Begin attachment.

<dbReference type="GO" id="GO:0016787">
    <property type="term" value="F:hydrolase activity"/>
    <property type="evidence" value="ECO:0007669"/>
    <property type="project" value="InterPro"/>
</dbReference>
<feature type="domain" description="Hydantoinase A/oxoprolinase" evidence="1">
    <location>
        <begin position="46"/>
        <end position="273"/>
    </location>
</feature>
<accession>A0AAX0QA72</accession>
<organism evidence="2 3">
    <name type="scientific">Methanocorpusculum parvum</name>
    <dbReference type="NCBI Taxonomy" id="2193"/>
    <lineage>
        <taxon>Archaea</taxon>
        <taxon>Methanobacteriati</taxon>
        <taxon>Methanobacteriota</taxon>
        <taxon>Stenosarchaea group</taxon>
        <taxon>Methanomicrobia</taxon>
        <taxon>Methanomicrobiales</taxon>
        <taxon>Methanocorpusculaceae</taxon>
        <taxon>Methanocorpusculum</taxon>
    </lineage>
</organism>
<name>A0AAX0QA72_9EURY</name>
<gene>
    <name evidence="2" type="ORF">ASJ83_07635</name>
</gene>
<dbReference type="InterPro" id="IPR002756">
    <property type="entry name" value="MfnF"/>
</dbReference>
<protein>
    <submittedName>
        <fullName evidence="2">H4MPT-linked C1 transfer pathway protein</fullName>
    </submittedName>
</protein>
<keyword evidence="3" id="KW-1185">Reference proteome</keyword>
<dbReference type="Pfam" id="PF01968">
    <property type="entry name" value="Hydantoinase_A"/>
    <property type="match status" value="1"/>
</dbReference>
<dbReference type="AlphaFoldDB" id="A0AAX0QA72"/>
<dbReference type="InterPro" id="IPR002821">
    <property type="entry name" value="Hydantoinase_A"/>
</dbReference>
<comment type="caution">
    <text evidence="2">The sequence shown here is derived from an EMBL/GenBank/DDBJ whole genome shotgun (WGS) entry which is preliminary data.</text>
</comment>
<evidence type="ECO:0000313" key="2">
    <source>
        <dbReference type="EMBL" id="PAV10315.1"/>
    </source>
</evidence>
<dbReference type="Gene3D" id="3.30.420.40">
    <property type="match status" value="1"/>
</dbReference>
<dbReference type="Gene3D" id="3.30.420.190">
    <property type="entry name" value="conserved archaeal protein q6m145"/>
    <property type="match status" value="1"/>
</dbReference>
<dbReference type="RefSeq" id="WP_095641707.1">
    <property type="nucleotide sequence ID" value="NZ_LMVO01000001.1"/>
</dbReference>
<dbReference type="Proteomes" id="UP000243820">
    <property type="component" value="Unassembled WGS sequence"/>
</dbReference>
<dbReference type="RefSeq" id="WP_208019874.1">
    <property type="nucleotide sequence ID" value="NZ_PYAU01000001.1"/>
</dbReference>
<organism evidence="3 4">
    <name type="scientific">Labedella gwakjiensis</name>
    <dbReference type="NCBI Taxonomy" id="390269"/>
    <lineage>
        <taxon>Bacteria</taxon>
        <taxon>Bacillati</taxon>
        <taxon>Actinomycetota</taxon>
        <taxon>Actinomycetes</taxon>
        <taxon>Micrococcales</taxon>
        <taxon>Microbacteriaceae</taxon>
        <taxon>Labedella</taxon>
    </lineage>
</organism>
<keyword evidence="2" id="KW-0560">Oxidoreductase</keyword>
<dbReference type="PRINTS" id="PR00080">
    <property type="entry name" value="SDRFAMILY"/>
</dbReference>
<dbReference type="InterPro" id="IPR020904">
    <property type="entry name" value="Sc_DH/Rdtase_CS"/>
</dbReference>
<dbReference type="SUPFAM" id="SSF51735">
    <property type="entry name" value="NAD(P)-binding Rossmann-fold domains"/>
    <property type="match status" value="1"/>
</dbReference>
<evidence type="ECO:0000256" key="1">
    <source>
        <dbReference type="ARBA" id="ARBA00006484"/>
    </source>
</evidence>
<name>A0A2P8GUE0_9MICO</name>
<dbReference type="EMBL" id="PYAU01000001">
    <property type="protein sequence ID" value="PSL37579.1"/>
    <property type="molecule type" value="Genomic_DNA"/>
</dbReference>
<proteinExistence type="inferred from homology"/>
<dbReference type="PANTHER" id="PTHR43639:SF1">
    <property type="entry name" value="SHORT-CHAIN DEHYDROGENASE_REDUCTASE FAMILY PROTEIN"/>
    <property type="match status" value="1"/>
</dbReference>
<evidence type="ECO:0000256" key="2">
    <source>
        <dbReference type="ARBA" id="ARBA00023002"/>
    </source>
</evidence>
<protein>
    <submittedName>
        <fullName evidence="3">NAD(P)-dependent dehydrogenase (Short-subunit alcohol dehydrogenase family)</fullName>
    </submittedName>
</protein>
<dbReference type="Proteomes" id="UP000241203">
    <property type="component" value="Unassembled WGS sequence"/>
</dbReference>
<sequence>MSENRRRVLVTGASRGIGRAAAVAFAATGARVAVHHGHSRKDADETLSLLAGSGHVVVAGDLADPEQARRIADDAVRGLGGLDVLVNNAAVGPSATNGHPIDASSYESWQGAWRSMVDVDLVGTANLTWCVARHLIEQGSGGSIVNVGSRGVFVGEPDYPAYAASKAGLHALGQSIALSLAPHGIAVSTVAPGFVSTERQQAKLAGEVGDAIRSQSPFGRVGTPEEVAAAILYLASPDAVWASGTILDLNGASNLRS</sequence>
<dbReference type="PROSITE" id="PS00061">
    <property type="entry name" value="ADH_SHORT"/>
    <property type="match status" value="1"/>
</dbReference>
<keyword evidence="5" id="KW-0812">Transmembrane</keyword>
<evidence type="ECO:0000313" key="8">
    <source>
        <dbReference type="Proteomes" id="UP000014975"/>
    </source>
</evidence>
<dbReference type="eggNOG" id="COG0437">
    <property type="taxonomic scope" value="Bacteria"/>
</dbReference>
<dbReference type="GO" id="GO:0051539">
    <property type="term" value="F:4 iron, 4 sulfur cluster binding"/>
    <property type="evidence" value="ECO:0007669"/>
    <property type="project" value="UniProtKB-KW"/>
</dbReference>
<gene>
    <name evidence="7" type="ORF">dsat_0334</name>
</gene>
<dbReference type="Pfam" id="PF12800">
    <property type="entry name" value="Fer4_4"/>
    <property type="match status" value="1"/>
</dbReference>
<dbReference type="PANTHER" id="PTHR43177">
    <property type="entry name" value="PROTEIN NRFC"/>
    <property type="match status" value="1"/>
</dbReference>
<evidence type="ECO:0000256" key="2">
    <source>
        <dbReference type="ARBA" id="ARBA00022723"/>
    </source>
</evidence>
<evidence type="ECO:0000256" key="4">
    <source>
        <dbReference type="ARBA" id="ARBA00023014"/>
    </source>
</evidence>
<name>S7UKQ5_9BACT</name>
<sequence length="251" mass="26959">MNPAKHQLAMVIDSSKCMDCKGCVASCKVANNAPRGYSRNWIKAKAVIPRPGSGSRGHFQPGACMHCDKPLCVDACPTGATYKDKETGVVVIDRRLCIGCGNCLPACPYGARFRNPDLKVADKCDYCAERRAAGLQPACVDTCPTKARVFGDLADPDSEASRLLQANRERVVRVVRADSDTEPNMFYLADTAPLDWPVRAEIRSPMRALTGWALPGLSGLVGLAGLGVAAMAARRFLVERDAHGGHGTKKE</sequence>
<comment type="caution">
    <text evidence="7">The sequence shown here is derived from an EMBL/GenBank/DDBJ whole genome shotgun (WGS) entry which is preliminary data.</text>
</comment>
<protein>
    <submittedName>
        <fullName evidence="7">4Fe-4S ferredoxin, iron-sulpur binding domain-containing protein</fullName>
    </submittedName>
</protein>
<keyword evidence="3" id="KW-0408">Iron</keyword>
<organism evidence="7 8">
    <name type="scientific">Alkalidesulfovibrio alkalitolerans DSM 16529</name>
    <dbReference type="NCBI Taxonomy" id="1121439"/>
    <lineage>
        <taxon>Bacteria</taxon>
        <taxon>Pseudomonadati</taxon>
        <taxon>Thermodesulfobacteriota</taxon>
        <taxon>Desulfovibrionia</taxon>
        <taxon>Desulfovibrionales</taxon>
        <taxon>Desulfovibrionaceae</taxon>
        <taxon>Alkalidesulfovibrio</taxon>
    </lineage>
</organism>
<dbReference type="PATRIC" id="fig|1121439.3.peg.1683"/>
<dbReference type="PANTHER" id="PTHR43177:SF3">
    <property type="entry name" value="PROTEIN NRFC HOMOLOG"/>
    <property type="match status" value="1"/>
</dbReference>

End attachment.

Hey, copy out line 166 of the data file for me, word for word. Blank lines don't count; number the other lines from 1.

<comment type="caution">